• Toxic constructed piping (copper, brass, galvanized metals)
    • CO2 injection
    • Ultraviolet light
    • Anoxia/hypoxia
    • Flushing
    • Biological (predators, parasites, diseases)

    Preventative measures: Preventing overseas transfer can only be achieved by mid-ocean exchange or by suitable disinfection of ballast water (DAISIE 2006). Certain guidelines and regulatory instruments may be applied in areas where the species does not yet occur (Gollasch 2006). For further details see the Ballast Water Management Convention of the International Maritime Organization (www.imo.org) and the Code of Practice for the Introduction and Transfer of Marine organisms of the International Council for the Exploration of the Sea (www.ices.dk).
    Appropriate control measures (inspection, removal of attached mussels, drying, etc.) should be taken to minimise risk of inoculation by transfer of boats, fishing gears, etc (DAISIE 2006). Applying copper based anti-foulant coatings in new facilities may offer protection from Dreissena polymorpha. The use of retrofitted screens can be effective but such screens are difficult to apply to existing pipelines (Aldridge et al. 2006).

    Physical: Physical removal using high-pressure water jets is feasible on easily accessed industrial facilities (Aldridge et al. 2006). Larvae suffer total mortality after exposure to ultrasonic vibration (22 to 800 kHz) for 3 minutes (Schalekamp 1971, in Birnbaum 2006), but the technical effort involved is prohibitive.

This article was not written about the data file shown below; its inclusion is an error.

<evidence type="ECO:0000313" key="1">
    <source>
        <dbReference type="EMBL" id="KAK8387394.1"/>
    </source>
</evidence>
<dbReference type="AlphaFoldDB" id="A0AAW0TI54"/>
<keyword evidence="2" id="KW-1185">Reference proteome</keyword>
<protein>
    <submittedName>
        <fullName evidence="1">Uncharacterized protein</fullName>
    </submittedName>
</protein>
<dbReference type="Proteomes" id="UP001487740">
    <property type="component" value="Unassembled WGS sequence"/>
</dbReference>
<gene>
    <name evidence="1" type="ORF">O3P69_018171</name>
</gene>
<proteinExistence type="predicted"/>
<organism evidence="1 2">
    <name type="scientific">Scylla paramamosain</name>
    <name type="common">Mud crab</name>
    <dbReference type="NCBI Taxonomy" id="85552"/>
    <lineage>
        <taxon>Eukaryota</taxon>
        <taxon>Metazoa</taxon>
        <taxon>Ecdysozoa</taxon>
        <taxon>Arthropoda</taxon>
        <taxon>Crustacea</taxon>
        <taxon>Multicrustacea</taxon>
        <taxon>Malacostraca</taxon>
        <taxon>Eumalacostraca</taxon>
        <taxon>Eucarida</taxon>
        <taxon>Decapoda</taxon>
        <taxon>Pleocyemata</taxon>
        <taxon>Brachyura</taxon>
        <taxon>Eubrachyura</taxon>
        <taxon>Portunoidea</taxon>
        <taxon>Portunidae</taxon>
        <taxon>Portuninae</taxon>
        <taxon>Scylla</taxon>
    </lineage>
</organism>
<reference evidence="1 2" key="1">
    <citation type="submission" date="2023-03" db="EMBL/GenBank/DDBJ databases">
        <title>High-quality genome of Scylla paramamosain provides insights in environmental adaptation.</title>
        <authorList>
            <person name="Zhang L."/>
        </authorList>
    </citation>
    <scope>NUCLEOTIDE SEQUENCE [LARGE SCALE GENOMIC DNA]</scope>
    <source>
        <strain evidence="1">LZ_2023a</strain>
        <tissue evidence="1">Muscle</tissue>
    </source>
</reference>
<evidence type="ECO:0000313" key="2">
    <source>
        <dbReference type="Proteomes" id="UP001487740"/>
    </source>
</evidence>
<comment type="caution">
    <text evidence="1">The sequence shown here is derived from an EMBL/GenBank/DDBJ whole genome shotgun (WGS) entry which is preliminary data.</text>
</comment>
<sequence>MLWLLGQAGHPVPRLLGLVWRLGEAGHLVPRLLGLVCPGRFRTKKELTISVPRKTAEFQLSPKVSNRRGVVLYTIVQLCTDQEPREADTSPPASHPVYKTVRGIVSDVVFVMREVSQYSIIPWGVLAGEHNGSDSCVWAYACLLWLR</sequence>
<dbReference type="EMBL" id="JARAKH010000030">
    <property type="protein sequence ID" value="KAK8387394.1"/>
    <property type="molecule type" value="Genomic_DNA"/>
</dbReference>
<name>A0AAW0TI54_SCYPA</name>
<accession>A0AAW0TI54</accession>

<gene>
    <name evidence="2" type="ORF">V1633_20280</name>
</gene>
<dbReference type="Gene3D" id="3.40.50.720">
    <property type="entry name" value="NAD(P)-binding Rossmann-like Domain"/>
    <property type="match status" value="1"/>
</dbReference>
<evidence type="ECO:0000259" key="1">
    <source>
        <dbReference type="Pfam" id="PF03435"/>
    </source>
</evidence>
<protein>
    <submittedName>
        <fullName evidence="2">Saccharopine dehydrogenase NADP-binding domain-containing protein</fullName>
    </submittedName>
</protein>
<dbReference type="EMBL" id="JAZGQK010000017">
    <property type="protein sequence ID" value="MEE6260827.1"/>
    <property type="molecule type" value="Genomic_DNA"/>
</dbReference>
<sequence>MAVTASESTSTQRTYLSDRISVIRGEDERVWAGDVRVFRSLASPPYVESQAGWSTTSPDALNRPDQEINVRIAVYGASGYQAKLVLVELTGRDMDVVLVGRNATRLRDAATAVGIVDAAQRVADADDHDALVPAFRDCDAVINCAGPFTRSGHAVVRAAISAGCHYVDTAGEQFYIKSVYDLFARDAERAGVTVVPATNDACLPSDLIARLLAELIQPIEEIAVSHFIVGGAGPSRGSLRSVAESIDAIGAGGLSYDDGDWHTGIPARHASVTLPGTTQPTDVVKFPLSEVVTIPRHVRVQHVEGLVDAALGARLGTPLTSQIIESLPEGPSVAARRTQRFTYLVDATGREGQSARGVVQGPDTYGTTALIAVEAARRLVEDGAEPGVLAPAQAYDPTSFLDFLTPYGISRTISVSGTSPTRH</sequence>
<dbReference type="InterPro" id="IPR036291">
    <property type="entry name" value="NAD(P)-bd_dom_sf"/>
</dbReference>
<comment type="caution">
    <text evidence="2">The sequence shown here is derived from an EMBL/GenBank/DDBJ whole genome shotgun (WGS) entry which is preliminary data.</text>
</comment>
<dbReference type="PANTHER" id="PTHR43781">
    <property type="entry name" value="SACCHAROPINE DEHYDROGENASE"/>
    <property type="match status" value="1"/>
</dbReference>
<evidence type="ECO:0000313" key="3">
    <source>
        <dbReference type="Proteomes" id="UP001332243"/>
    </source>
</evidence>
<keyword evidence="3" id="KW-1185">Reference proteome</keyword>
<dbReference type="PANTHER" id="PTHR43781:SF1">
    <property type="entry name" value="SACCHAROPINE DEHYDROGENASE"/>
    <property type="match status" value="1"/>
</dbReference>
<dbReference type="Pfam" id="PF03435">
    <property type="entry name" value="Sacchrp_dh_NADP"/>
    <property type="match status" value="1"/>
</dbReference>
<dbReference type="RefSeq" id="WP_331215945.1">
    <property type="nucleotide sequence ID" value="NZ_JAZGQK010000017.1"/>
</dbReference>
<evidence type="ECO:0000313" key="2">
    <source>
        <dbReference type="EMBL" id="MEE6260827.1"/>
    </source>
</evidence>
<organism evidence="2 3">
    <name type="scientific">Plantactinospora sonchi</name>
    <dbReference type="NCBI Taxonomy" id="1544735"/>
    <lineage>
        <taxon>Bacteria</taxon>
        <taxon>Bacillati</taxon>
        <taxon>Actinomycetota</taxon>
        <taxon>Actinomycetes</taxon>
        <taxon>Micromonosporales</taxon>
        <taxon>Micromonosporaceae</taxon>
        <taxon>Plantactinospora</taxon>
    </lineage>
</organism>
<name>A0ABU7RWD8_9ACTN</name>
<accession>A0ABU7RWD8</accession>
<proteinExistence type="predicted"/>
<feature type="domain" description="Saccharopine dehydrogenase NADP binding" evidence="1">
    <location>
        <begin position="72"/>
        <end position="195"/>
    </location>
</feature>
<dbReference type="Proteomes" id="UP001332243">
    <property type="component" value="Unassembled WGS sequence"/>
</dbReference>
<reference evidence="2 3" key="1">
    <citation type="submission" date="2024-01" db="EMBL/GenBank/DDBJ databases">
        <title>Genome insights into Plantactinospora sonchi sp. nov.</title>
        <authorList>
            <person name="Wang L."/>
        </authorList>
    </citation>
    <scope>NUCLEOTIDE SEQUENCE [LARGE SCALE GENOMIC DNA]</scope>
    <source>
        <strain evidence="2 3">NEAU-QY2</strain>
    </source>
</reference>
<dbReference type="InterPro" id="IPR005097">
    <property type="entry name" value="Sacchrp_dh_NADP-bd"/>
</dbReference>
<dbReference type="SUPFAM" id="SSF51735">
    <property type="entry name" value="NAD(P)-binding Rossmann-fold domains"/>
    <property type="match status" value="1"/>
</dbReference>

Chemical: Many chemicals will kill zebra mussels but the suitability of a particular chemical is determined by considerations of effect on water quality, residual concentrations, byproducts, cost and practicality. Chemicals which have proven moderately successful include molluscicides (such as Bayer 73; Birnbaum 2006), chloramines, chlorine dioxide, ozone, hydrogen peroxide, potassium permanganate, pH adjustment, and inorganic salts. Chlorination remains the only widespread method used. It must be dosed continuously for up to 3 weeks to achieve complete elimination, though dosing for 2-3 days is sufficient to remove the majority of attached mussels.
    Microencapsulation of toxins in particles that are edible to zebra mussels has the potential to overcome the rejection and valve-closing response generally seen when zebra mussels are exposed to toxic substances. The active ingredient used is potassium chloride, which is not lethal to most organisms, including fish, at low doses but which is particularly toxic to freshwater bivalves (Aldridge et al. 2006). Another emerging control for D. polymorpha is the use of endocannabinoids, anandamide and other compounds which have been tested to inhibit zebra mussel byssal attachment. These naturally occurring and synthetic cannabinoids can serve as non-toxic efficacious zebra mussel anti-foulants (Angarano et al. 2009).